The Cannibal

Lute manages the sales department of a pharmaceutical company somewhere in the green heart of the Netherlands. One day he is told they are to be taken over by a large Swiss corporation. And not only that – all the staff in the department he is responsible for will be made redundant.

Original title
De menseneter
Tom Hofland

Everyone has to leave as quickly as possible. Lute is explicitly told to make sure that his faithful coworkers resign of their own accord. When he goes to drown his sorrows in a bar, he runs into the mysterious Lombard. This experienced interim manager knows exactly how to help him. From this moment on, things get completely out of hand. It’s not until someone loses their life that people start to question what’s happening.

The passivity of the characters is recognisable to anyone who has ever had an office job. In essence Hofland’s novel is an indictment of the dehumanisation that occurs in the corporate world, an illustration of how the drive for efficiency makes managers forget that employees are human beings.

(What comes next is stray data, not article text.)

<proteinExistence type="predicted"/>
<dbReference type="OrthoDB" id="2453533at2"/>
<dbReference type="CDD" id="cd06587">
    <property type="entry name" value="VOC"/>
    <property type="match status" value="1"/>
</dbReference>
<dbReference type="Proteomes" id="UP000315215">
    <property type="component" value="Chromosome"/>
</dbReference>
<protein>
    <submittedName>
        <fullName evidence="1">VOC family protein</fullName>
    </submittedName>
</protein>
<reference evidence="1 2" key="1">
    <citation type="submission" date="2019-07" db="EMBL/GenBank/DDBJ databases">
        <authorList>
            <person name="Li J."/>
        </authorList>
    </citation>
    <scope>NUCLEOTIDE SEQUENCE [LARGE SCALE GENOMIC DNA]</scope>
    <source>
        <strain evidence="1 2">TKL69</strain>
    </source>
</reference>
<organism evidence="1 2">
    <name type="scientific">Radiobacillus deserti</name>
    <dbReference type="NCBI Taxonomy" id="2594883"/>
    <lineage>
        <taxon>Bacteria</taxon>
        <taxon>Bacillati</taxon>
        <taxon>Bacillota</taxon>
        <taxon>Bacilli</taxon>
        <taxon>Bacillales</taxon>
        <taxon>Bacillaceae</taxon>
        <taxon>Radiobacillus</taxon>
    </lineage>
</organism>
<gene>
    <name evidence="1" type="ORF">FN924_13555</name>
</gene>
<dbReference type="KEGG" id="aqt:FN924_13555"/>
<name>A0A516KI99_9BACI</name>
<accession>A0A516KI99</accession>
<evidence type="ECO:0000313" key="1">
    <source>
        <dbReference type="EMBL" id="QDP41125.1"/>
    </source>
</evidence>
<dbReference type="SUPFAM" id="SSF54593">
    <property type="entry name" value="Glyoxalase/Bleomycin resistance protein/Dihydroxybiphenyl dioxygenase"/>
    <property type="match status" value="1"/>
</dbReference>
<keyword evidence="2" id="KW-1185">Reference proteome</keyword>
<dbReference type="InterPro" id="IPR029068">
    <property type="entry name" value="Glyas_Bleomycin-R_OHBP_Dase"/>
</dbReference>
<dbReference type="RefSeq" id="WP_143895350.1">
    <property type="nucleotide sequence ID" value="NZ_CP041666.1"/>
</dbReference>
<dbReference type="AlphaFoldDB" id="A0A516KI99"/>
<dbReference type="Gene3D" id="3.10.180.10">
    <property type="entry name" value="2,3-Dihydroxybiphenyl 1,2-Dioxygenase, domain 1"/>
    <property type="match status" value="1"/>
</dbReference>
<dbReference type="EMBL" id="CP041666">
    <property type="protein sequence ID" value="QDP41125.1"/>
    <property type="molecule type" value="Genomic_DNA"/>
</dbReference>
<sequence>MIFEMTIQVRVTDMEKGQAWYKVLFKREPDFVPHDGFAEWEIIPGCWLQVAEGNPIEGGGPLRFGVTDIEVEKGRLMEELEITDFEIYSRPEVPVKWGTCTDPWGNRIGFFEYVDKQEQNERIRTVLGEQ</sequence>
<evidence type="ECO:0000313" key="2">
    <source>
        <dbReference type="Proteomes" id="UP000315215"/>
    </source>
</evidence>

Hofland has already demonstrated his penchant for experimenting with different genres: his debut, Lyssa, was a 19th-century costume drama and his second book, Vele vreemde vormen (Many Strange Shapes), was a detective story.

In The Cannibal, he combines the ingredients of a classic gothic novel with post-modern elements reminiscent of David Lynch and the humour of The Office. A strange, captivating and topical book.

‘Hofland adds something extra, something distinct which also characterises his other work: a combination of irony, absurdism and suspense. These elements are hard to balance – it’s easy for it to end up being silly, opaque or too random. But in The Cannibal he gets it just right. The story is both witty and suspenseful – a rare combination.’

de Volkskrant

‘This kind of combination of hilarity and astuteness is very rare – a book like this is one-of-a-kind.’

Het Parool
Tom Hofland
Tom Hofland (b. 1990) is a writer and podcaster. 'The Cannibal' (2022) is his third novel.
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